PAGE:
Although we covered The Room recently with our book review of The Disaster Artist, we’re not sure it’s the best bad movie ever. Why? There’s some semblance of coherence in the script—just about.
That’s something Samurai Cop (1991) most certainly doesn’t have. To put it mildly, this fantastically idiotic production is filled with so many bizarre and ridiculous errors it makes it a joy to behold.
An ultra-low-budget Lethal Weapon rip-off which didn’t even make it into cinemas, it was plucked from obscurity thanks our old friend the internet. Now it’s turned into a bad movie cult classic. Hurray!
The film is about two detectives on the hunt to stop a ruthless Japanese drug gang in LA. Our heroes are Joe Marshall (Matt Hannon) and Frank Washington (Mark Frazer).
Marshall is an “expert” in martial arts (apt surname then, eh?) and is also “fluent” in Japanese. The problem there is these claims aren’t backed up very well in the film. At all.
In fact, Marshall largely comes across as a blockheaded moron who is sexist, hapless, and mentally unstable—such is the nature of the script.
Bad acting is the name of the game here. But director Amir Shervan (1929-2006) also pulled out all the punches to deliver a spectacularly uneven film.
It was shot in its entirety during daylight hours as he couldn’t afford lighting equipment for an evening shoot.
And the treasure trove of low-budget B flick facts continues long into the day, as there’s an endless amount of other strange occurrences.
And that’s why Samurai Cop has turned into a film buff’s heaven. Spotting all of the continuity errors, and quoting the strange dialogue, is great fun.
There’s one inconsistency we particularly love: Samurai Cop’s hairdo. Without explanation, there are highly distracting differences throughout the film.
It took a long while for the truth to come out. Believing shooting for the film to be complete, Hannon went and got a haircut.
Shervan then called him back into the studio and was dismayed to find Samurai Cop now with short hair. The only solution, apparently, was to get a wig, which Hannon believed would work with long distance shots.
The problem was, Shervan still had a lot of the film left to shoot (kind of highlighting the communication problems going around on set).
The result is there are some really strange shifts from scene to scene where Hannon has real hair… and then a woman’s wig. But as the tone of the film is so straight-faced the jarring shift is awe-inspiring.
The wig even comes off during one fight scene, but as Shervan insisted on only having one take per scene (presumably due to the low budget) all these weird errors are left in.
But even that doesn’t accommodate for extraordinary moments like this.
Okay, this film is horrendous. Let’s not pretend otherwise. It’s sexist, astonishingly dumb, the script is disastrous, the acting is wooden, and it often makes no sense.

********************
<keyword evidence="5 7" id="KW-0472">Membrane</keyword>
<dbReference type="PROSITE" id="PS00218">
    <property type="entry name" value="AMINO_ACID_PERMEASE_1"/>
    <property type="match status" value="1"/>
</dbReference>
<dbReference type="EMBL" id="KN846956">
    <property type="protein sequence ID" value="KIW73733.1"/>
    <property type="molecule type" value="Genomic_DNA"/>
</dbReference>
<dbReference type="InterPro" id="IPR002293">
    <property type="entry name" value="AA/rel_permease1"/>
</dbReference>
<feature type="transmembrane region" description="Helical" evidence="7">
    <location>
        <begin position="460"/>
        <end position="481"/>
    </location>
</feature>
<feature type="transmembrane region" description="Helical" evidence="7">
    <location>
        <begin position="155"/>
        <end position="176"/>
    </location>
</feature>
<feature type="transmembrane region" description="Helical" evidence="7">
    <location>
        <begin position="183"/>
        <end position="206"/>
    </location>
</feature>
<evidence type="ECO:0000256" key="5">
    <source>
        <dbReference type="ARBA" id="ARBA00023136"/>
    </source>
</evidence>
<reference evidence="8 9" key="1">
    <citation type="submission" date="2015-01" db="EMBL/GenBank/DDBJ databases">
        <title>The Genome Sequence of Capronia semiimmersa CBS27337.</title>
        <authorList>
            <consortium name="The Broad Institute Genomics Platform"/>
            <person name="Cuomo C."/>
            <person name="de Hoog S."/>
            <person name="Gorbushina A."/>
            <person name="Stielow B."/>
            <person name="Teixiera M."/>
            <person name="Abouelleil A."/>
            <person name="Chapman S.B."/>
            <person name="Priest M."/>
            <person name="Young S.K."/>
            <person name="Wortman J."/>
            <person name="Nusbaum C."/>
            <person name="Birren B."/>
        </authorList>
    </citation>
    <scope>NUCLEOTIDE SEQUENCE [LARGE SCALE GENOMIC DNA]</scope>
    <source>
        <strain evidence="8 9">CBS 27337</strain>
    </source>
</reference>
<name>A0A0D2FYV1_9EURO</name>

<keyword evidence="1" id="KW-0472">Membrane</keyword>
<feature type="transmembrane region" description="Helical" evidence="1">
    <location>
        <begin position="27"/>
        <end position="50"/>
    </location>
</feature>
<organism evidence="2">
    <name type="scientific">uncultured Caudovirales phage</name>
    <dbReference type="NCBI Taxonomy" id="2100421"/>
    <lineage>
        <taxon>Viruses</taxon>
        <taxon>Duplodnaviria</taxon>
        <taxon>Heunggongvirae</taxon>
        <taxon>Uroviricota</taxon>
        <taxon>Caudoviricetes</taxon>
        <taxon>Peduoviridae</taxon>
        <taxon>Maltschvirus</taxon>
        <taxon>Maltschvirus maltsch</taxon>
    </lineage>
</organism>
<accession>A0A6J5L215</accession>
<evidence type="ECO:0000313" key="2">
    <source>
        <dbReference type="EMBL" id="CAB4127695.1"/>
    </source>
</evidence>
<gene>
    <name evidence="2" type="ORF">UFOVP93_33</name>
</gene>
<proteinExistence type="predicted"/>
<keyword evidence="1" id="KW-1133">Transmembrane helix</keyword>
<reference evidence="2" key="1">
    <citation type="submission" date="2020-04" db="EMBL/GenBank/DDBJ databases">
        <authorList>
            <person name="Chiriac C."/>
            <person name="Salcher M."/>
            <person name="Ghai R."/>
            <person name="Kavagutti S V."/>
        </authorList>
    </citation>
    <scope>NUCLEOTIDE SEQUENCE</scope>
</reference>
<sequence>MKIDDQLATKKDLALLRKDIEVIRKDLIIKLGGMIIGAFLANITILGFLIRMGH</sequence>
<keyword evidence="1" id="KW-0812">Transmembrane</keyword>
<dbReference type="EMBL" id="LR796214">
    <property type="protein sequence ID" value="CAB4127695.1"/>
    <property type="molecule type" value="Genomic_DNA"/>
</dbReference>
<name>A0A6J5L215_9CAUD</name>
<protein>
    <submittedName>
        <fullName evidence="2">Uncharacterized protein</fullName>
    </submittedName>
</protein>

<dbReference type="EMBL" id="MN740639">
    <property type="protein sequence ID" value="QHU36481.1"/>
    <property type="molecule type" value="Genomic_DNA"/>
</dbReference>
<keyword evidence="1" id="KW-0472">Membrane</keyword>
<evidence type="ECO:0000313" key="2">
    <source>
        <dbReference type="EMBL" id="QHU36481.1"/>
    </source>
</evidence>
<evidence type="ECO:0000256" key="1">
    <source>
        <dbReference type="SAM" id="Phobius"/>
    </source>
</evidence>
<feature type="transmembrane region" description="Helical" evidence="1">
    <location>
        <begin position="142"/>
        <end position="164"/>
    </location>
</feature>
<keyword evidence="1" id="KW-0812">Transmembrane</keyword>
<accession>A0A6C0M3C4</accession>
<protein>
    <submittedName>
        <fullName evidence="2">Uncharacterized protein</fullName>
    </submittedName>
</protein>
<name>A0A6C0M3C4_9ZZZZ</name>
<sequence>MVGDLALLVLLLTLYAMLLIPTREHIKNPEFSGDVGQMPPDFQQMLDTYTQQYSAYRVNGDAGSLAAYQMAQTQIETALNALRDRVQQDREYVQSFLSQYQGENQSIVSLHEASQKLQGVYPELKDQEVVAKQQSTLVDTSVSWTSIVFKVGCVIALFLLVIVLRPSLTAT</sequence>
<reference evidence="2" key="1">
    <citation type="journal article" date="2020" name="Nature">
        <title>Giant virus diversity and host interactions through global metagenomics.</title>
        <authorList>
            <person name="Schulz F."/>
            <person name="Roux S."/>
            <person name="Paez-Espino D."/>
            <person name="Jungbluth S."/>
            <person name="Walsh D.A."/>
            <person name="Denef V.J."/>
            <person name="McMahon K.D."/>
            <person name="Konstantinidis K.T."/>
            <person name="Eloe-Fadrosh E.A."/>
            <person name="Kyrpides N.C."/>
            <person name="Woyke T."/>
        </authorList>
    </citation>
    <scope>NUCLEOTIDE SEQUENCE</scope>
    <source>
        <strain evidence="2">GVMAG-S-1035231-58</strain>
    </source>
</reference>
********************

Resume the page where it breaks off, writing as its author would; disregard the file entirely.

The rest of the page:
Yet it’s relentlessly captivating. Bad films capture what an alternate reality could be like, one where people don’t function properly and a man’s hairdo can radically change from scene to scene without anyone batting an eyelid.
And for the viewer, it’s an escapist treat that the most competent Hollywood productions can’t match.
Samurai Cop offers inexplicable silliness we can pour over and enjoy in a way lauded classics can’t match.
If, like us, you revel in this type of thing, have got The Room under your belt, and need your next conquest, then Samurai Cop is for you!
Matt Hannon Interview
Due to the sudden (and rather unexpected) success of the film, Samurai Cop star Matt Hannon emerged from obscurity to provide a candid interview to Red Letter Media.
Wouldn’t you know it? He turns out to be super charming and self-deprecating – wonderful! It’s a great interview and features a manspread of the century from the Hannon legend, but when you’re that charming you can get away with it, eh?
In part two of the interview, Hannon revealed he had hoped the film would pave the way for other acting opportunities in action films. Sadly, it didn’t work out for him and for decades was left ashamed of Samurai Cop.
Once the film was picked up online by an increasing army of fans, efforts were made to find Hannon who was, initially, dismayed by it all.
To his credit, he’s now embraced it all and can laugh about the experience, which we think is a big credit to the man. Bravo, sir!
Such is the interest in the first film, a sequel was Kickstarted online. Hannon agreed to reprise his role decades after first putting on his Joe Marshall wig.
Samurai Cop 2 was released in 2015 and met with slightly better reviews than the first effort. Bravo, everyone! Bravo.